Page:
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each HASH

When called in list context, returns a 2-element list consisting of the key and value for the next element of a hash, so that you can iterate over it. When called in scalar context, returns only the key for the next element in the hash.

Entries are returned in an apparently random order. The actual random order is subject to change in future versions of perl, but it is guaranteed to be in the same order as either the keys or values function would produce on the same (unmodified) hash. Since Perl 5.8.1 the ordering is different even between different runs of Perl for security reasons (see "Algorithmic Complexity Attacks" in perlsec).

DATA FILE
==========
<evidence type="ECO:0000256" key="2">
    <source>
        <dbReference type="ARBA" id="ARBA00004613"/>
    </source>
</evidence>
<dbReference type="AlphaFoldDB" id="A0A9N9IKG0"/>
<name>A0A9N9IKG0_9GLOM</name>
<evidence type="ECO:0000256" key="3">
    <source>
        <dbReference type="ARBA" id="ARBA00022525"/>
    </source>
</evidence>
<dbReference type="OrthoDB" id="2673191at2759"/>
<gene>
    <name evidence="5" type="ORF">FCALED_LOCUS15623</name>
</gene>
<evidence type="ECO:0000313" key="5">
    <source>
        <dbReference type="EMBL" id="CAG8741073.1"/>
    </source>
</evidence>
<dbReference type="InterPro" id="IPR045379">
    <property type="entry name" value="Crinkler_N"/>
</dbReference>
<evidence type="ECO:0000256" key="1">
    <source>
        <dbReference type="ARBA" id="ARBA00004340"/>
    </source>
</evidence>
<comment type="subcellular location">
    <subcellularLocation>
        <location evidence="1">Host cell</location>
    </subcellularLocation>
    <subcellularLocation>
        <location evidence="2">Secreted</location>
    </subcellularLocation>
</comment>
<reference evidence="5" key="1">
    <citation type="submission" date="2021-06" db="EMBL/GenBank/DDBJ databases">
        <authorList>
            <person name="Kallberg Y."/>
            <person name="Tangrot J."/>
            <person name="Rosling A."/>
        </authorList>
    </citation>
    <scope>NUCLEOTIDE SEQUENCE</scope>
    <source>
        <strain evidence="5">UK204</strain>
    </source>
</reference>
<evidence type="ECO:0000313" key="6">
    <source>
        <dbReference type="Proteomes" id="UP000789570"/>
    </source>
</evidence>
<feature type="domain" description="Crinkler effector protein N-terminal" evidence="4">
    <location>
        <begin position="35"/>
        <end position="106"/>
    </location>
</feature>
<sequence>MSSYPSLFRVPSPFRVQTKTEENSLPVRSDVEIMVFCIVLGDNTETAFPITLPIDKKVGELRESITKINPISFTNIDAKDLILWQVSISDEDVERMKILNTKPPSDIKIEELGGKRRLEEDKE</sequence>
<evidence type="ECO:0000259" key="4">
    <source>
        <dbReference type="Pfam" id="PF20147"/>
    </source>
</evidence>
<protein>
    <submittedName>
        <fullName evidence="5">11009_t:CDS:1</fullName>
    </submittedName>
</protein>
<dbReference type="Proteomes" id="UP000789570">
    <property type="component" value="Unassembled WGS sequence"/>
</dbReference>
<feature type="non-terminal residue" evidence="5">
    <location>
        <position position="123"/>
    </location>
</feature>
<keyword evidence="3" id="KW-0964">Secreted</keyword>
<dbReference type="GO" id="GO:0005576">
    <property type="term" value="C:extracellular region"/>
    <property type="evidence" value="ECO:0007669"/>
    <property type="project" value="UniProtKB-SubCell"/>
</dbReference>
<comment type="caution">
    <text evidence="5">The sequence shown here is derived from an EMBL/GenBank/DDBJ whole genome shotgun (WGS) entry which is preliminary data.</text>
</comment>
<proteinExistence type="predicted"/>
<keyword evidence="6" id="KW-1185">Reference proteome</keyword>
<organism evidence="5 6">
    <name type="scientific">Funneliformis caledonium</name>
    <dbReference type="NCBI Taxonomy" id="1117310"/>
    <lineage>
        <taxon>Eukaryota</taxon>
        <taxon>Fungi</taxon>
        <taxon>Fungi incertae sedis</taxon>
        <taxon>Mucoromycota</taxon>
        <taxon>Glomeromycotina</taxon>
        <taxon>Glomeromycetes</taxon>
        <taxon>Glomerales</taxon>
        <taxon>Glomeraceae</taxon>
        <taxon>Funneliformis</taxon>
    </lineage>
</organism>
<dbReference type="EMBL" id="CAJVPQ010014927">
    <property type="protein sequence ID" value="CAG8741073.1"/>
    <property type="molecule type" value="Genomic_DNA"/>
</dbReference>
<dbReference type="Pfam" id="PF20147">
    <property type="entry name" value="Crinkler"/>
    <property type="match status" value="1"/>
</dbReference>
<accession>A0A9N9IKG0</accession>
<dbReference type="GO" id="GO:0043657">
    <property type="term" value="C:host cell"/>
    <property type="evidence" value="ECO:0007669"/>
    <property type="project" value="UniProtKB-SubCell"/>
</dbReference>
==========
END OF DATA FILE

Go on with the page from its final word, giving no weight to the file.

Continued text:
When the hash is entirely read, a null array is returned in list context (which when assigned produces a false (0) value), and undef in scalar context. The next call to each after that will start iterating again. There is a single iterator for each hash, shared by all each, keys, and values function calls in the program; it can be reset by reading all the elements from the hash, or by evaluating keys HASH or values HASH. If you add or delete elements of a hash while you're iterating over it, you may get entries skipped or duplicated, so don't. Exception: It is always safe to delete the item most recently returned by each(), which means that the following code will work:

while (($key, $value) = each %hash) {
  print $key, "\n";
  delete $hash{$key};   # This is safe

The following prints out your environment like the printenv(1) program, only in a different order:

    while (($key,$value) = each %ENV) {
	print "$key=$value\n";

See also keys, values and sort.